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Resources by NSVRC

The NSVRC collects information and resources to assist those working to prevent sexual violence and to improve resources, outreach and response strategies. This page lists resources on this website that have been developed by NSVRC staff.

Below are downloadable versions of the SAAM 2023 Social Media and Zoom Backgrounds.

About Sexual Assault Awareness Month  April is Sexual Assault Awareness Month (SAAM). The mission of SAAM is to increase public understanding of sexual assault and educate communities on  how to prevent it. SAAM commemorates its 21st anniversary with the theme Drawing Connections: Prevention Demands. We know that a single month isn’t enough to address the significant and widespread problem of sexual assault. However, April holds space for the attention, prevention efforts, and survivor support we hope to strengthen and expand throughout the year.   Hashtags #SAAM Tag your SAAM-

Drawing Connections campaign poster for Sexual Assault Awareness Month 2023. For best graphic quality, download the PDF and then print it out.

The Mental Health Landscape Mental health is largely not discussed in the workplace , despite the fact that many adults face mental health struggles. In 2020, 6% of US adults (14.8 million) “had at least one major depressive episode with severe impairment in the past year.” Depression does not always, but can, stem from a response to trauma with up to 51% of sexual assault victims meeting the criteria for depression.” Post Traumatic Stress Disorder (PTSD) can also develop as a result of trauma, with 75% of sexual assault survivors developing it one month after their assault. It is important

Join advocates, activists, survivors, and supporters who are getting involved in Sexual Assault Awareness Month this April on Instagram. Daily prompts encourage creative ways for you to raise awareness, educate, and connect with others — plus you have a chance to win prizes every day you participate.

Sexual Assault Awareness Month is a time to draw attention to the prevalence of sexual assault and educate individuals and communities about how to prevent it. Use this proclamation as a clear declaration to join advocates and communities across the country in taking action to prevent sexual violence.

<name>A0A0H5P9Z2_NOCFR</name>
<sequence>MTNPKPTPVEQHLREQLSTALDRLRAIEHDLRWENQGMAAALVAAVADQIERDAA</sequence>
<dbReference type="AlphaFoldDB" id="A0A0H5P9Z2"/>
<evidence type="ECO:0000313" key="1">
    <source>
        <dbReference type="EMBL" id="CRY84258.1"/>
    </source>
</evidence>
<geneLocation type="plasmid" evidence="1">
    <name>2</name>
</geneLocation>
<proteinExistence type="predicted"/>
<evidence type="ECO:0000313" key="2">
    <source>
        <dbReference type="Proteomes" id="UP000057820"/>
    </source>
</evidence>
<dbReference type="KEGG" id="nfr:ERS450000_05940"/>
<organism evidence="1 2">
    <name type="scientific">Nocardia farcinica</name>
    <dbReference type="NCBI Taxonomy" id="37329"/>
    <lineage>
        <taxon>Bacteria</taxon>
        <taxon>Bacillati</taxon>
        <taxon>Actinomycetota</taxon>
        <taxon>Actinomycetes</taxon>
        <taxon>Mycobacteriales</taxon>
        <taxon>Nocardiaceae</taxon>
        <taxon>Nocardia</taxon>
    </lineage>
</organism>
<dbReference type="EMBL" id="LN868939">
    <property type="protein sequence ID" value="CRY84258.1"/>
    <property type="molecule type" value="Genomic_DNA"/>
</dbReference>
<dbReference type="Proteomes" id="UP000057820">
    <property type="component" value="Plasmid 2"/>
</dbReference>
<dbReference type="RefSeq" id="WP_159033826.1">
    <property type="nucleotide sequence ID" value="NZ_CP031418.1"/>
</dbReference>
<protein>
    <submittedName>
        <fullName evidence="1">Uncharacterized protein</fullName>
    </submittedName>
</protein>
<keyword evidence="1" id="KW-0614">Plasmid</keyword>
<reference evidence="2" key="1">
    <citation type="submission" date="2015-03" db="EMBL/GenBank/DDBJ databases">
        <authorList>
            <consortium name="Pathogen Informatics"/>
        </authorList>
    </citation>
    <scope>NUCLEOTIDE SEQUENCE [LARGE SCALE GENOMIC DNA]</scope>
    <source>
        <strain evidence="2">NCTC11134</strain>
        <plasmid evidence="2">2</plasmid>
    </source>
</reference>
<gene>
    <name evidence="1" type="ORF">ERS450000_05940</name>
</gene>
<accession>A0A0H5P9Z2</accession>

On this episode, NSVRC’s Mo Lewis and Sally J. Laskey talk about why and how we use evaluation for good.   Notes: NSVRC Evaluation Toolkit https://www.nsvrc.org/evaluation-toolkit   Dean-Coffey, J. (2017). Equitable Evaluation Framework™. Retrieved from Equitable Evaluation Initiative: https://www.equitableeval.org/framework   Using an Indigenous Circle Process for Evaluation Podcast Episode https://www.nsvrc.org/resource/using-indigenous-circle-process-evaluation   Human Spectrogram NSVRC Online Course https://campus.nsvrc.org/course/view.php?id=121   Data Analysis

Using the public health framework to develop and guide prevention efforts to prevent the perpetration of child sexual abuse, this research translation highlights several programs that focus on preventing the onset of abusive behaviors as a necessary component to an overall prevention plan.  

This summary highlights key findings and prevention implications from the CDC's sexual violence survey data published in the National Intimate Partner and Sexual Violence Survey (NISVS) 2016/2017 Report on Sexual Violence. 

Darin Dorsey recently spoke with five Black movement leaders about their experiences of anti-Blackness in the movement to end gender-based violence and ways to create a movement that is inclusive of Black workers and survivors.  For organizations striving to serve as allies and accomplices to Black communities, these five podcasts are a tool to better understand how they can fulfill their commitments and create a movement that addresses gender-based violence against all people while following the lead of the most marginalized among us.  Participants: Darin Dorsey, Rooting Movements